"I don't think the Dalai Lama would mind if you saw this through the prism of Monty Python," Robert Barnett, director of the modern Tibetan studies program at Columbia University, said in a telephone interview. "But he is reminding the Chinese that, from his perspective and the perspective of probably nearly all Tibetans, the Chinese don't really have a credible role in deciding these things."
The Dalai Lama has not commented on the latest admonishments from China. But Lobsang Sangay, the prime minister of the Tibetan government in exile, based in Dharamsala, in northern India, was scathing after the governor of the Tibetan autonomous region, Padma Choling, told reporters in Beijing that the Dalai Lama had profaned the Tibetan Buddhist faith by suggesting that he might not be reincarnated.
"It's like Fidel Castro saying, 'I will select the next pope and all the Catholics should follow.' That is ridiculous," Sangay told Reuters. "It's none of Padma Choling or any of the Communist Party's business, mainly because Communism believes in atheism and religion being poisonous."
The Dalai Lama turns 80 in July, and as he has advanced in years, he and the Chinese government have both probably kept in mind the example of the succession of Panchen Lama, another senior figure in Tibetan Buddhism.
After the 10th Panchen Lama died in 1989, the Dalai Lama confirmed a boy in Tibet as the next reincarnation in 1995. But the Chinese government hid away that boy and his parents and installed its own choice as the Panchen Lama. The Dalai Lama has indicated that he does not want to experience the same fate.
"Whether the institution of the Dalai Lama should continue or not is up to the Tibetan people," the Dalai Lama said in an interview with the BBC in December. "There is no guarantee that some stupid Dalai Lama won't come next who will disgrace himself or herself. That would be very sad. So, much better that a centuries-old tradition should cease at the time of a quite popular Dalai Lama."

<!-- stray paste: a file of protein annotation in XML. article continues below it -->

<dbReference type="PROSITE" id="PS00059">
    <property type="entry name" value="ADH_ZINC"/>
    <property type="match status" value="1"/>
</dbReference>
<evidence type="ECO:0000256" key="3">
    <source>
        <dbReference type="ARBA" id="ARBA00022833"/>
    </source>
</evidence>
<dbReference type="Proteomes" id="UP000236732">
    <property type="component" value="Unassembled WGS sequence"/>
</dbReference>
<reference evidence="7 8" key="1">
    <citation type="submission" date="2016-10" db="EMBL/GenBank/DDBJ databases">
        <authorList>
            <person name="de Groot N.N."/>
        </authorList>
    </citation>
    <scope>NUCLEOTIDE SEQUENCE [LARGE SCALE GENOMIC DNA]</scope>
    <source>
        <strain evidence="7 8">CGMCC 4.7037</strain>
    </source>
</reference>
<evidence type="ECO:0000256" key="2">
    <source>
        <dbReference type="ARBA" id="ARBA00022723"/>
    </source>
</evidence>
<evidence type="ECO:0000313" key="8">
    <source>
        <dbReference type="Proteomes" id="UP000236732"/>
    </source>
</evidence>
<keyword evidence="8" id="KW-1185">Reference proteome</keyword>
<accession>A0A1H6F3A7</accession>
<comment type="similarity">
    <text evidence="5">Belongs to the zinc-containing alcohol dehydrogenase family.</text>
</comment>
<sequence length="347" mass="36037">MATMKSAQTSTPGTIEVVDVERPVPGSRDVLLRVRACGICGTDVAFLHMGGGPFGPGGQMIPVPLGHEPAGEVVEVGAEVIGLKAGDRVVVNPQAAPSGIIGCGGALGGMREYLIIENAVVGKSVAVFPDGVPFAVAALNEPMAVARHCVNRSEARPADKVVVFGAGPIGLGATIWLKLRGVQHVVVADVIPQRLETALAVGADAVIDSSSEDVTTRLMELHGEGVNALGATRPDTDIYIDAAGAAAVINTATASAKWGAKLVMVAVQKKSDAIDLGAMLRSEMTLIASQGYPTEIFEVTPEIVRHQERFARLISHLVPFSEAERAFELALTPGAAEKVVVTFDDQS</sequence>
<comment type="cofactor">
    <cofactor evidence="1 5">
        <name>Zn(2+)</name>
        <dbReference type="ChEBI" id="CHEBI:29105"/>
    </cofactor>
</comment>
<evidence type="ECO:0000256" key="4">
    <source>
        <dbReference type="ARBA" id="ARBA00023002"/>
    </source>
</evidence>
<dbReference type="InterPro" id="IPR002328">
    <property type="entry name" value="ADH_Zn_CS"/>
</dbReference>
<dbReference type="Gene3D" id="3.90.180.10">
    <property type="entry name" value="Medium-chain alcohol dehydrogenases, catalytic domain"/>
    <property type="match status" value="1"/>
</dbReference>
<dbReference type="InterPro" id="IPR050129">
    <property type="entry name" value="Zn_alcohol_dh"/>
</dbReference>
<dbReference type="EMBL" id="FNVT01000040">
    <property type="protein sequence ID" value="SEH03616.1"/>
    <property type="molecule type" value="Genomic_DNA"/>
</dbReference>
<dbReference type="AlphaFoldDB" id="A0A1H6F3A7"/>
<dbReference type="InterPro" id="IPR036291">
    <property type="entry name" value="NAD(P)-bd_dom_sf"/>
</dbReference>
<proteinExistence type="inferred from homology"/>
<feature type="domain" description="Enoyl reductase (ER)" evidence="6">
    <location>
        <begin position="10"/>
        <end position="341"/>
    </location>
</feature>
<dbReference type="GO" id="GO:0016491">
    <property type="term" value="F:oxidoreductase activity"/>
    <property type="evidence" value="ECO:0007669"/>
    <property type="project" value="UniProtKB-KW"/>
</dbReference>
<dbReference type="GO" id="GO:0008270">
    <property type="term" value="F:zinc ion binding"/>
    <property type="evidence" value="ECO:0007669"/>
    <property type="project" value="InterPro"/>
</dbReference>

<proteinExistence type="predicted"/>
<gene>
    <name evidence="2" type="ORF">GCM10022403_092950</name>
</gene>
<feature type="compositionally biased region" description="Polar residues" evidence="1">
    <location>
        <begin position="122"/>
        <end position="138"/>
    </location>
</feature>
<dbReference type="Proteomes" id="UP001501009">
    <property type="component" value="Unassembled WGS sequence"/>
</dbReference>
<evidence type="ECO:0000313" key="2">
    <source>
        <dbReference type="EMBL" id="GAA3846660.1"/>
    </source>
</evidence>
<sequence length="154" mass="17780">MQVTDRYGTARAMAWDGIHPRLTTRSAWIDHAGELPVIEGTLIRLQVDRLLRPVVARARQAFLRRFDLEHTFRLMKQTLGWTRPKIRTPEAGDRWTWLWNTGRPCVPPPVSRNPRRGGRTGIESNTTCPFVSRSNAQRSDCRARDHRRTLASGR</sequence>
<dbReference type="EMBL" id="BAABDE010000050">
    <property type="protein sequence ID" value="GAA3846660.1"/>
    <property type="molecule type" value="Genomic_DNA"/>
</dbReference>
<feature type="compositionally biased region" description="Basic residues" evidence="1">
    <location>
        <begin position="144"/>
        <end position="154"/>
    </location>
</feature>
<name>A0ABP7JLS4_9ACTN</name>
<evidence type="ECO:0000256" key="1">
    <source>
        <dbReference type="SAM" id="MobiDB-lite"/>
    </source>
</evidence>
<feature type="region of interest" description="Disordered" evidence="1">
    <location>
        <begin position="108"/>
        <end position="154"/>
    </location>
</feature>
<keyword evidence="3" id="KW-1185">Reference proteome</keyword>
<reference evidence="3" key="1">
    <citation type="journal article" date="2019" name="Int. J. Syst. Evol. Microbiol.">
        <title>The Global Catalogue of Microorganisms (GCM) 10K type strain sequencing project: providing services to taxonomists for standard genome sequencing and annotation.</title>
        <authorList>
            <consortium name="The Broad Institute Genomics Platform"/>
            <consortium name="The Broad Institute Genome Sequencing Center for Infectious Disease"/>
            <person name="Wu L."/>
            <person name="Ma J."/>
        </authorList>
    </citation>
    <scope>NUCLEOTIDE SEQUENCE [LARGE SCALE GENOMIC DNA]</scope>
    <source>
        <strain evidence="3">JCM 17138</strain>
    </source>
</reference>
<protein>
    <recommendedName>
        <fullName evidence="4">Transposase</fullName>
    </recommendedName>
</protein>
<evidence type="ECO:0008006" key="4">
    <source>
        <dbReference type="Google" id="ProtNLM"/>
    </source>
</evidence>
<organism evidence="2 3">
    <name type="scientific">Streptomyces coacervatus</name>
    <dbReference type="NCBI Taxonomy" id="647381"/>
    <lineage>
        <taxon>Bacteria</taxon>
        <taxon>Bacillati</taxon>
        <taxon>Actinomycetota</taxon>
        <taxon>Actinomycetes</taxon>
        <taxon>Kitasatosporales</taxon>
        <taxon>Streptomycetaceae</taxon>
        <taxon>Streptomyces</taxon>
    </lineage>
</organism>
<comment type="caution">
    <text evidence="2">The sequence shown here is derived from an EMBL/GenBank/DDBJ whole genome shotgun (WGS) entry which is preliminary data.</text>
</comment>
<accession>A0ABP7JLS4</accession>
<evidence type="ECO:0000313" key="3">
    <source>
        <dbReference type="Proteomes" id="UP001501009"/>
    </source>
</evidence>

Since 1995, the Chinese authorities have claimed an increasingly active role in the succession of the Dalai Lama and other Tibetan Buddhist leaders, Barnett said. Under the Qing dynasty, he said, the Manchu emperors who ruled China maintained a limited role in confirming the succession of the Dalai Lama and other Tibetan Buddhist leaders, but the Communist Party has demanded an increasingly hands-on role in intricate, often lengthy rituals of succession.
"They finally ended up with the state deciding whether people could reincarnate," he said. "The lamas are left with a role that is in a way token in that process."
Tibetans are sure to reject any future putative Dalai Lama hand-picked by the Chinese government, Dicki Chhoyang, the head of the Department of Information and International Relations of the Tibetan government in exile in Dharamsala, said in a telephone interview.
"The person selected by the Chinese government is just as much a victim of the situation as anyone, so there's nothing personal held against that person," she said. "Communism, in theory, is atheist, so we're just like, 'This is too much.'"
Tibetans, however, remain convinced that the Dalai Lama will ultimately continue his lineage of leading monks of the Gelugpa school of Tibetan Buddhism, a succession that dates from the 14th century, Barnett said. The Dalai Lama's warnings that the succession might end, he said, are best understood as a way of encouraging Tibetans to focus on the issue and the options.
"The Tibetan people would never have faith in a so-called reincarnation appointed by the Chinese government," Tsering Woeser, a Tibetan author based in Beijing who is critical of China's policies in her homeland, said in an online interview. "But I believe that the Dalai Lama will reincarnate."